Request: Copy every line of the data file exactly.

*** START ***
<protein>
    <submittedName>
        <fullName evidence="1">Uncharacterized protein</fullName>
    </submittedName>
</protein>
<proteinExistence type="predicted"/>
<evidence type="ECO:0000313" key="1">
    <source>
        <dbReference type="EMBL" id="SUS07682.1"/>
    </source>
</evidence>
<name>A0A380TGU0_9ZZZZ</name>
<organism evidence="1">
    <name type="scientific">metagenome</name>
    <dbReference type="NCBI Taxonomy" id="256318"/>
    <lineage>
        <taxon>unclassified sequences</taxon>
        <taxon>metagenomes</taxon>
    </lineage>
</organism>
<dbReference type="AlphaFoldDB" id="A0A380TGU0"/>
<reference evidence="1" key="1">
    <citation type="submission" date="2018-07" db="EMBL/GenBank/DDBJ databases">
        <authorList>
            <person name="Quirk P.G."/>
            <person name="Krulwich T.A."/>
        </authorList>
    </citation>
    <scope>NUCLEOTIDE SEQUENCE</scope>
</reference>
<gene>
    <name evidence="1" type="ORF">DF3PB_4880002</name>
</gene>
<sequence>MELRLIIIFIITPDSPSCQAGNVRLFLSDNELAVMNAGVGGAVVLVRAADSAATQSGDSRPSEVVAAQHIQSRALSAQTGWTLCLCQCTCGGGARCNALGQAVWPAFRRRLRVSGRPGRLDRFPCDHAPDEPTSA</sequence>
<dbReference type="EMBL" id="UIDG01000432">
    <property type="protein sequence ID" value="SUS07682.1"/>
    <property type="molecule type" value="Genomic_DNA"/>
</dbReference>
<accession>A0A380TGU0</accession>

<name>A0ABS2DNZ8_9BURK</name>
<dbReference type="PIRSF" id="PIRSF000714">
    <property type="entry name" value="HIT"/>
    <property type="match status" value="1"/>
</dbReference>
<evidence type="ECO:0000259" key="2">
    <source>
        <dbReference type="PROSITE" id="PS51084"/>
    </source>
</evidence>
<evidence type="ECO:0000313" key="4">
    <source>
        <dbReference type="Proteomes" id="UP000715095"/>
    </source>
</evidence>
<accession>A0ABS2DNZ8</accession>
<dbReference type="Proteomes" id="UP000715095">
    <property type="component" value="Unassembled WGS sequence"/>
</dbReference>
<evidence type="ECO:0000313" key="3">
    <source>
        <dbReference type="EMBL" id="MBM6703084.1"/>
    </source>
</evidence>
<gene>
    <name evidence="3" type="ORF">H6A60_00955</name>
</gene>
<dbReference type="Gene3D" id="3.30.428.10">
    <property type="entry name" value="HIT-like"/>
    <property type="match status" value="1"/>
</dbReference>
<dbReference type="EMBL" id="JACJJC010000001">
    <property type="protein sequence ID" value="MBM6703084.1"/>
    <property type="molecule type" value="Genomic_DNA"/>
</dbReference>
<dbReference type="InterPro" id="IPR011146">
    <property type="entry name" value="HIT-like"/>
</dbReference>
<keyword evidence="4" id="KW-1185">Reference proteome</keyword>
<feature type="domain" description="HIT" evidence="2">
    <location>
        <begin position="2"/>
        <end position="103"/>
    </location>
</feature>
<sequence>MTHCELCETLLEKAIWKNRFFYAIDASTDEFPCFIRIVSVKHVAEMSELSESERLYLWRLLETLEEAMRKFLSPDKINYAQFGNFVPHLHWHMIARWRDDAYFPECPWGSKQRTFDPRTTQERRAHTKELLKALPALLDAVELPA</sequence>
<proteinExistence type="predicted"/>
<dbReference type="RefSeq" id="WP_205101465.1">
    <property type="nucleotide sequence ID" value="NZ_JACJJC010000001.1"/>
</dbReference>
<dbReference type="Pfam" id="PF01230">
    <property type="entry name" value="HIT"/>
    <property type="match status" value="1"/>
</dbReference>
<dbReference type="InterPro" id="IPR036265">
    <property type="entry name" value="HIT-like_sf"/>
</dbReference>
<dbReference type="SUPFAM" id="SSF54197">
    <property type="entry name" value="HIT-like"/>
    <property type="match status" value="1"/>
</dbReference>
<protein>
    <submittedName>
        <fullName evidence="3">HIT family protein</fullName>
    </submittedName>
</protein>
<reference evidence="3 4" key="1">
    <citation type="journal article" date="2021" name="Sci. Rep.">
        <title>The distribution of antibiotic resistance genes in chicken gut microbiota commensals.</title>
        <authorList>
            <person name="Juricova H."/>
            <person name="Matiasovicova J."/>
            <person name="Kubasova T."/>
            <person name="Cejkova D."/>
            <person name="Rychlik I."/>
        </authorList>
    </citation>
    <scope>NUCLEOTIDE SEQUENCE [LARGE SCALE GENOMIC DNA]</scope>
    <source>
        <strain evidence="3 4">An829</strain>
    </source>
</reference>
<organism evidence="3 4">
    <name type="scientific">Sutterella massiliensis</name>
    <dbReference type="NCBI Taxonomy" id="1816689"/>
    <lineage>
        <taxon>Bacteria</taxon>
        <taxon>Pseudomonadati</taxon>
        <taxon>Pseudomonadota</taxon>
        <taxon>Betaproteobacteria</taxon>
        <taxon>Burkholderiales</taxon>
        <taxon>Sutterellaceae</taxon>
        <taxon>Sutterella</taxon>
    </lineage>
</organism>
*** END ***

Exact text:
<protein>
    <submittedName>
        <fullName evidence="1">Uncharacterized protein</fullName>
    </submittedName>
</protein>
<proteinExistence type="predicted"/>
<evidence type="ECO:0000313" key="1">
    <source>
        <dbReference type="EMBL" id="SUS07682.1"/>
    </source>
</evidence>
<name>A0A380TGU0_9ZZZZ</name>
<organism evidence="1">
    <name type="scientific">metagenome</name>
    <dbReference type="NCBI Taxonomy" id="256318"/>
    <lineage>
        <taxon>unclassified sequences</taxon>
        <taxon>metagenomes</taxon>
    </lineage>
</organism>
<dbReference type="AlphaFoldDB" id="A0A380TGU0"/>
<reference evidence="1" key="1">
    <citation type="submission" date="2018-07" db="EMBL/GenBank/DDBJ databases">
        <authorList>
            <person name="Quirk P.G."/>
            <person name="Krulwich T.A."/>
        </authorList>
    </citation>
    <scope>NUCLEOTIDE SEQUENCE</scope>
</reference>
<gene>
    <name evidence="1" type="ORF">DF3PB_4880002</name>
</gene>
<sequence>MELRLIIIFIITPDSPSCQAGNVRLFLSDNELAVMNAGVGGAVVLVRAADSAATQSGDSRPSEVVAAQHIQSRALSAQTGWTLCLCQCTCGGGARCNALGQAVWPAFRRRLRVSGRPGRLDRFPCDHAPDEPTSA</sequence>
<dbReference type="EMBL" id="UIDG01000432">
    <property type="protein sequence ID" value="SUS07682.1"/>
    <property type="molecule type" value="Genomic_DNA"/>
</dbReference>
<accession>A0A380TGU0</accession>

<name>A0ABS2DNZ8_9BURK</name>
<dbReference type="PIRSF" id="PIRSF000714">
    <property type="entry name" value="HIT"/>
    <property type="match status" value="1"/>
</dbReference>
<evidence type="ECO:0000259" key="2">
    <source>
        <dbReference type="PROSITE" id="PS51084"/>
    </source>
</evidence>
<evidence type="ECO:0000313" key="4">
    <source>
        <dbReference type="Proteomes" id="UP000715095"/>
    </source>
</evidence>
<accession>A0ABS2DNZ8</accession>
<dbReference type="Proteomes" id="UP000715095">
    <property type="component" value="Unassembled WGS sequence"/>
</dbReference>
<evidence type="ECO:0000313" key="3">
    <source>
        <dbReference type="EMBL" id="MBM6703084.1"/>
    </source>
</evidence>
<gene>
    <name evidence="3" type="ORF">H6A60_00955</name>
</gene>
<dbReference type="Gene3D" id="3.30.428.10">
    <property type="entry name" value="HIT-like"/>
    <property type="match status" value="1"/>
</dbReference>
<dbReference type="EMBL" id="JACJJC010000001">
    <property type="protein sequence ID" value="MBM6703084.1"/>
    <property type="molecule type" value="Genomic_DNA"/>
</dbReference>
<dbReference type="InterPro" id="IPR011146">
    <property type="entry name" value="HIT-like"/>
</dbReference>
<keyword evidence="4" id="KW-1185">Reference proteome</keyword>
<feature type="domain" description="HIT" evidence="2">
    <location>
        <begin position="2"/>
        <end position="103"/>
    </location>
</feature>
<sequence>MTHCELCETLLEKAIWKNRFFYAIDASTDEFPCFIRIVSVKHVAEMSELSESERLYLWRLLETLEEAMRKFLSPDKINYAQFGNFVPHLHWHMIARWRDDAYFPECPWGSKQRTFDPRTTQERRAHTKELLKALPALLDAVELPA</sequence>
<proteinExistence type="predicted"/>
<dbReference type="RefSeq" id="WP_205101465.1">
    <property type="nucleotide sequence ID" value="NZ_JACJJC010000001.1"/>
</dbReference>
<dbReference type="Pfam" id="PF01230">
    <property type="entry name" value="HIT"/>
    <property type="match status" value="1"/>
</dbReference>
<dbReference type="InterPro" id="IPR036265">
    <property type="entry name" value="HIT-like_sf"/>
</dbReference>
<dbReference type="SUPFAM" id="SSF54197">
    <property type="entry name" value="HIT-like"/>
    <property type="match status" value="1"/>
</dbReference>
<protein>
    <submittedName>
        <fullName evidence="3">HIT family protein</fullName>
    </submittedName>
</protein>
<reference evidence="3 4" key="1">
    <citation type="journal article" date="2021" name="Sci. Rep.">
        <title>The distribution of antibiotic resistance genes in chicken gut microbiota commensals.</title>
        <authorList>
            <person name="Juricova H."/>
            <person name="Matiasovicova J."/>
            <person name="Kubasova T."/>
            <person name="Cejkova D."/>
            <person name="Rychlik I."/>
        </authorList>
    </citation>
    <scope>NUCLEOTIDE SEQUENCE [LARGE SCALE GENOMIC DNA]</scope>
    <source>
        <strain evidence="3 4">An829</strain>
    </source>
</reference>
<organism evidence="3 4">
    <name type="scientific">Sutterella massiliensis</name>
    <dbReference type="NCBI Taxonomy" id="1816689"/>
    <lineage>
        <taxon>Bacteria</taxon>
        <taxon>Pseudomonadati</taxon>
        <taxon>Pseudomonadota</taxon>
        <taxon>Betaproteobacteria</taxon>
        <taxon>Burkholderiales</taxon>
        <taxon>Sutterellaceae</taxon>
        <taxon>Sutterella</taxon>
    </lineage>
</organism>